I noticed exactly that in Italy. In Santa Margharita Ligure, this tiny town on the Riviera that tourists pass through on the way to Genoa or Portofino. There was a lady's small but very fancy boutique clothing store next to another man's traditional restaurant. Walking by, I noticed she stepped out to chat with the restaurant owner, leaving her businesses unlocked - no 'closed' sign or chained doors. It was as though they knew that because their community was so strong it was safe. They would laugh and catch up everyday like this - sweep the storefronts outside every morning - chatting to everyone who passed by. They didn't have that individualistic fear of: "My business is all that matters, and others are only competition." Another night, I watched as a 17 year old boy enjoyed a glass of wine with a 75 year old man, and they would both chat to anyone who came into the cafe. It was a very comforting feeling.


Yes, that cross-generational interaction - which we're loosing a little bit here. Growing up hearing stories from our elders or growing up sitting around talking with people of different age groups is massively important. That's how you hear life experience from different vantage points. There's this theory that came up after Carl Jung, called the Erikson Stages of Development which has a chart showing from zero to two, from two to four, etc. All the different ages that you go through in life have different existential lessons that you need to learn at that age, like basic instincts. From zero to two you learn about trust which comes from the mother and if you don't get these kind of existential confirmations from your network - first the mother, then the parents, then the family, then school, and lastly from society (it keeps expanding as your world does). So if you don't get certain things at certain points then [your nervous system] can't call upon the experience later and you develop problems. So part of this in the later years comes through conversations with elders or hearing stories from your older community. You learn as a child from those with more experience everyday, but later on we're missing out on a big part of understanding life, and also the compassion that comes with those experiences.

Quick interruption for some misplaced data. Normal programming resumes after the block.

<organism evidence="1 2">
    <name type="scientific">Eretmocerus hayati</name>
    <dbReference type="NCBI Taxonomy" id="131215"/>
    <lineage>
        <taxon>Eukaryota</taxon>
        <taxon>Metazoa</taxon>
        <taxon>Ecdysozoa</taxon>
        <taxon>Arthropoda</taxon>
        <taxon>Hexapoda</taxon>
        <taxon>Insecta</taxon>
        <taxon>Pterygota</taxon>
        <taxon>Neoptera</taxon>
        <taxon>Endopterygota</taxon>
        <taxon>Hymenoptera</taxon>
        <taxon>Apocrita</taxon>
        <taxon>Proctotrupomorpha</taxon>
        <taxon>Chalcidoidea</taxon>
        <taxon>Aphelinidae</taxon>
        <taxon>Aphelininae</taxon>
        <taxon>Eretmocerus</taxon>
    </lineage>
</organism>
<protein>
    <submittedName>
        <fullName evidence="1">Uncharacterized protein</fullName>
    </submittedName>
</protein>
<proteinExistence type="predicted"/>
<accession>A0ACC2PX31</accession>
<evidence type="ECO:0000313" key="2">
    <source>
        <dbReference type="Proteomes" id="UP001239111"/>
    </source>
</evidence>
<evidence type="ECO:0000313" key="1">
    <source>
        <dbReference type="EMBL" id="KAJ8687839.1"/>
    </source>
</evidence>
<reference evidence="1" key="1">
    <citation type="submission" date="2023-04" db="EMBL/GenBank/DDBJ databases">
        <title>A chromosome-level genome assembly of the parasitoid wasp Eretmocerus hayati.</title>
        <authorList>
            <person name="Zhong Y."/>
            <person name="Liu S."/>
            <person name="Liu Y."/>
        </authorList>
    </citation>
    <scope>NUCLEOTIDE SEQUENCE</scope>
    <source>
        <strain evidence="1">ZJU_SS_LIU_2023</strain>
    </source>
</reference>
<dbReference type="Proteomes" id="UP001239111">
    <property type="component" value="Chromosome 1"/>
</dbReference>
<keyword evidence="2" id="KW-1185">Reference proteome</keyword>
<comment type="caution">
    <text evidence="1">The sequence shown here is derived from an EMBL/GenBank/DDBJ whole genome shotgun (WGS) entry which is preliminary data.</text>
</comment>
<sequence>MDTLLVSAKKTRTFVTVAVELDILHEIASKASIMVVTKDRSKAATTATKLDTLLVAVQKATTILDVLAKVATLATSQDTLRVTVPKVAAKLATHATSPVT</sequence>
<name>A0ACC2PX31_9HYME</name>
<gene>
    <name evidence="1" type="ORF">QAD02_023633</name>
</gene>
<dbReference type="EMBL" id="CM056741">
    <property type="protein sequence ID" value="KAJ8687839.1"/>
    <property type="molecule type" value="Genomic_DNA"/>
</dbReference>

Also perhaps because we don't grow up in large families here? I met this woman from Pakistan who was raised in such a way that if her mother couldn't interact with the kids one day, there were aunts and cousins living in the same house, her grandma right across the field in the back yard, and they knew every neighbour their whole lives. So it wasn't as demanding for women to be this powerhouse expected to do everything herself, with responsibilities isolated from others. If her parents were exhausted from work, they could have a nap and she wouldn't be stranded for stimulation and affection - things that, going back to Erikson's Stages, are requirements for a child's healthy brain development, and mental illness prevention later on in life.


Yeah it's kind of like the community or the tribe raising the child - a community effort grows that security and confidence. And then take those points compared to where you're living in a high-rise because that's all that is available in your city. Families who don't have the backyard or the neighbourhood with friends to go run around outdoors with.


Which makes you wonder, why are we seeing the popularity of these high-rises in the mass amounts they're being built if they're not conducive to a healthy lifestyle?


It goes back to the developers. And then I guess the city needing to build vertical as they get more dense. Going into the history of the tower, Mies van der Rohe did one of the first high-rises in New York, and that tower became a symbol of the economy and capitalism: an artifact of the economy. When you think of development you're using less square footage of land, so going vertical of course means you could make more money off of each square foot. There's so much to learn about the politics of the tower, the tower being such a political symbol. But essentially all space is political and that's what's exciting about working in this field - it could also be seen as a political platform to create or induce social change, to push back up against the larger forces and build a society that is more community forward. And I think that's exciting.


We always see rendition images of cement structures turned into green spaces: gardens overgrowing window sills, trees planted on every exposed area of commercial buildings. It's like these are plans for cities that were forbidden to materialize. Stefano Boeri's Bosco Verticale is an example of something I'd anticipated for years. There are so many wonderful ideas sending the message that 'green' will be the future of cities, but there are the same 'eco-forward' photos or drawings from the 60s and 70s that only collected dust. Why is it so hard to fight for something so beautiful?